The study, “A direct comparison of in vitro and in vivo nucleic acid delivery mediated by hundreds of nanoparticles reveals a weak correlation,” appeared in the journal Nano Letters.
A well-known limitation of gene therapies is the difficulty of delivering DNA or RNA strands into the right cells. So far, scientists have relied on the standard method for studying nanoparticle delivery — lab dishes.
Researchers decided to look at a new technique. It involves attaching small snippets of DNA to different lipid-based nanoparticles, adding them to living cells in lab dishes, then injecting them into animals.
The team wanted to compare this new screening technique with the standard one, to see which was better.
They delivered 281 nanoparticles into endothelial cells and immune cells called macrophages. They discovered almost no correlation between how well the nanoparticles delivered the bar codes into cells in a lab dish or mice.
The researchers also studied how nanoparticle delivery can alter the microenvironment of certain tissue types. They found that cells derived from the same progenitor cells tend to be targeted by similar nanoparticles.
“If the in vitro [lab] tests had been good predictors, then particles that did well in the dish would also have done well in the animals, and particles that did poorly in the dish would also have done poorly in the animals. We did not see that at all,” James Dahlman, the study’s senior author, said in a Georgia Tech news release.
Importantly, this technique enables simultaneous testing of over 100 nanoparticles in a single animal. Using DNA sequencing methods, scientists are then able to discover which nanoparticles enter the cells of specific organs.
“If you wanted to test 200 nanoparticles in the traditional way, you would need 600 mice — three for each type of nanoparticle,” Dahlman said. “Using the DNA barcoding technique, which we call Joint Rapid DNA Analysis of Nanoparticles (JORDAN), we are able to do the testing in just three animals.”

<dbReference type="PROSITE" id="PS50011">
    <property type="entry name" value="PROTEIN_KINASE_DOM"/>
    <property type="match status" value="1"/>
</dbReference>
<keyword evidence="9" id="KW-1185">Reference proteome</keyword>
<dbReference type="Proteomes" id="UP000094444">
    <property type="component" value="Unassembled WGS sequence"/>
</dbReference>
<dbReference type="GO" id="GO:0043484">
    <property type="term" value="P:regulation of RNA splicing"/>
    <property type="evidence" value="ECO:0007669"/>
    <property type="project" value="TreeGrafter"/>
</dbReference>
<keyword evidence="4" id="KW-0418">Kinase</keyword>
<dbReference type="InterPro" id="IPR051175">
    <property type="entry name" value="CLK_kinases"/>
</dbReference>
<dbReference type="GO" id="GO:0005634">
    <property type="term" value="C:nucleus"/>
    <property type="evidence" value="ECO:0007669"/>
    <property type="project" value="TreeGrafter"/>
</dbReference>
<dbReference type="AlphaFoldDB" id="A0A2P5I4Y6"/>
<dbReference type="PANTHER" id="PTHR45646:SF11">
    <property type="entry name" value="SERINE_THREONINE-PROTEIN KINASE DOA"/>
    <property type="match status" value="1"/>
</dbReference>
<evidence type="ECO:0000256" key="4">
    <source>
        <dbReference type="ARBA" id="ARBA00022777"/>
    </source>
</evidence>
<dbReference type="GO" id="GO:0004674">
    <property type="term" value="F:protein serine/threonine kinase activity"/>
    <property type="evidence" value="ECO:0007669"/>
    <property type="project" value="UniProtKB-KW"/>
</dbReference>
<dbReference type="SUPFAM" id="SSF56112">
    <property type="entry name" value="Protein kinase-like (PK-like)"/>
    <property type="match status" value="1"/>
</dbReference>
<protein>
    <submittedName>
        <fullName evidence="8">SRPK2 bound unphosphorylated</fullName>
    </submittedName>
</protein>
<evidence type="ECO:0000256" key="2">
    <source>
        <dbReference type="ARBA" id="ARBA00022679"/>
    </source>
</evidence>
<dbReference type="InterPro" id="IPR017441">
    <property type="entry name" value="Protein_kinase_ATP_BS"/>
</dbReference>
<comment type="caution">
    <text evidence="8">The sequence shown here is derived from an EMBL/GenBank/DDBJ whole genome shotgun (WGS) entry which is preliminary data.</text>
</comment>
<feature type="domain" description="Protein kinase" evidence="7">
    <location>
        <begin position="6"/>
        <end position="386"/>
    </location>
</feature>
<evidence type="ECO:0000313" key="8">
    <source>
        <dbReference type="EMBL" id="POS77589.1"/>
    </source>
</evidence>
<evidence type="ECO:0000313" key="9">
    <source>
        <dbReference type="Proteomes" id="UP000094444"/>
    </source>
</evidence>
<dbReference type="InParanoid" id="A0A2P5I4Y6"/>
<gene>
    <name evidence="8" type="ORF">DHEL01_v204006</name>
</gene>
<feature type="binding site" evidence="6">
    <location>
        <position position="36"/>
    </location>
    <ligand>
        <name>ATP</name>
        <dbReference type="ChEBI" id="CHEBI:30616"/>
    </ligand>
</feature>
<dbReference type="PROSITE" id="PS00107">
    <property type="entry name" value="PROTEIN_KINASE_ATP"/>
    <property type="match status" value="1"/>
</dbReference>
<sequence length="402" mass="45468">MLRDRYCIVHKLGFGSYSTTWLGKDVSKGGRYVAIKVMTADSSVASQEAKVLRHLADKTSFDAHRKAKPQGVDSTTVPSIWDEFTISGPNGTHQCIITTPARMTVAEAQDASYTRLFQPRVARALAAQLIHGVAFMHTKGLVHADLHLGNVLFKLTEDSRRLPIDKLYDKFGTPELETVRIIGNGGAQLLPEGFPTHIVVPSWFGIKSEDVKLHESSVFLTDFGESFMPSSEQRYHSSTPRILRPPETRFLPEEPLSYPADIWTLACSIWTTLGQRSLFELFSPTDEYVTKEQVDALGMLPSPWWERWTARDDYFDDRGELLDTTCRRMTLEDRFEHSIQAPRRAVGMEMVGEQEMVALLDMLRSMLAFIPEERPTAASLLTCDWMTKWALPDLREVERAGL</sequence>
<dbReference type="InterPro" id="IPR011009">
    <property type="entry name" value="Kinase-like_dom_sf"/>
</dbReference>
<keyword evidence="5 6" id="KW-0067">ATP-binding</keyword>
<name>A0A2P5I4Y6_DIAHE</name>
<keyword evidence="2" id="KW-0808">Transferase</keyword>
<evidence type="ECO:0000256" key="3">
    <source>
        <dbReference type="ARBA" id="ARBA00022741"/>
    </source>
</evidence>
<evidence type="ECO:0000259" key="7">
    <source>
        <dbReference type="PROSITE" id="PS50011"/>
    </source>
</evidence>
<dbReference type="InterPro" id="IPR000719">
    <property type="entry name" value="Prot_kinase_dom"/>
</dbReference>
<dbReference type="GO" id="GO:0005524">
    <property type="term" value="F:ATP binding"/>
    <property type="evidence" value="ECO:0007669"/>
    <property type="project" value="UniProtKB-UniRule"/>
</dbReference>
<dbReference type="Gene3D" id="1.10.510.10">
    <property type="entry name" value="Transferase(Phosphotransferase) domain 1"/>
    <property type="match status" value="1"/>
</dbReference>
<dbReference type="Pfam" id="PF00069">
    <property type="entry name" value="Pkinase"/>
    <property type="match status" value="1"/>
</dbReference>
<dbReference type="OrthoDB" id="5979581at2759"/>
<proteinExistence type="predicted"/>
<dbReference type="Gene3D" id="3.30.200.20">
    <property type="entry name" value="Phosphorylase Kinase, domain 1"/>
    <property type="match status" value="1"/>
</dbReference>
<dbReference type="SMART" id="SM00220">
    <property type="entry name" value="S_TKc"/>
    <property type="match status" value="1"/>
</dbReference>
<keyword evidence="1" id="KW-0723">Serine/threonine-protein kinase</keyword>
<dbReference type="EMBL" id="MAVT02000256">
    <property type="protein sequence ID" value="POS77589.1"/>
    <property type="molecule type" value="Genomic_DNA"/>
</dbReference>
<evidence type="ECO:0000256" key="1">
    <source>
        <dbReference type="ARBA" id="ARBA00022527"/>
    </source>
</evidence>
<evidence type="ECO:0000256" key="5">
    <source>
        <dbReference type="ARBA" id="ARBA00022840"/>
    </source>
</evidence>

The DNA strands used in the study are roughly the size of RNA-based molecules currently in development. Further work is necessary to determine whether the technique can use larger molecules.
The specificity of the new method is particularly important, as treatment of cancer or heart disease, for instance, requires precise targeting of diseased cells, while avoiding healthy tissues.
“These data demonstrate that barcoded lipid nanoparticles can elucidate fundamental questions about in vivo [animal] nanoparticle delivery,” the researchers wrote.
“DNA barcoding has the potential to advance the science of selecting nanoparticles for delivering gene therapies,” Dahlman said. “Using this technique, companies and academic labs could pick out promising nanoparticles much more efficiently. That could accelerate the rate at which nanoparticle-based therapies move into the clinic [clinical trials], while reducing the amount of animal testing required.”
Once promising nanoparticles are identified, scientists can then check their ability to deliver therapies. Only nontoxic nanoparticles can be screened, and inflammation generated by inserted DNA must be controlled.
“We hope this technique will be used widely in the field, and that it will ultimately bring more clarity to how these drugs affect cells — and how we can get them to the right locations in the body,” Dahlman said.
The research was supported by the National Institutes of Health, the Cancer Research Institute, Cystic Fibrosis Foundation, and Parkinson’s Disease Foundation.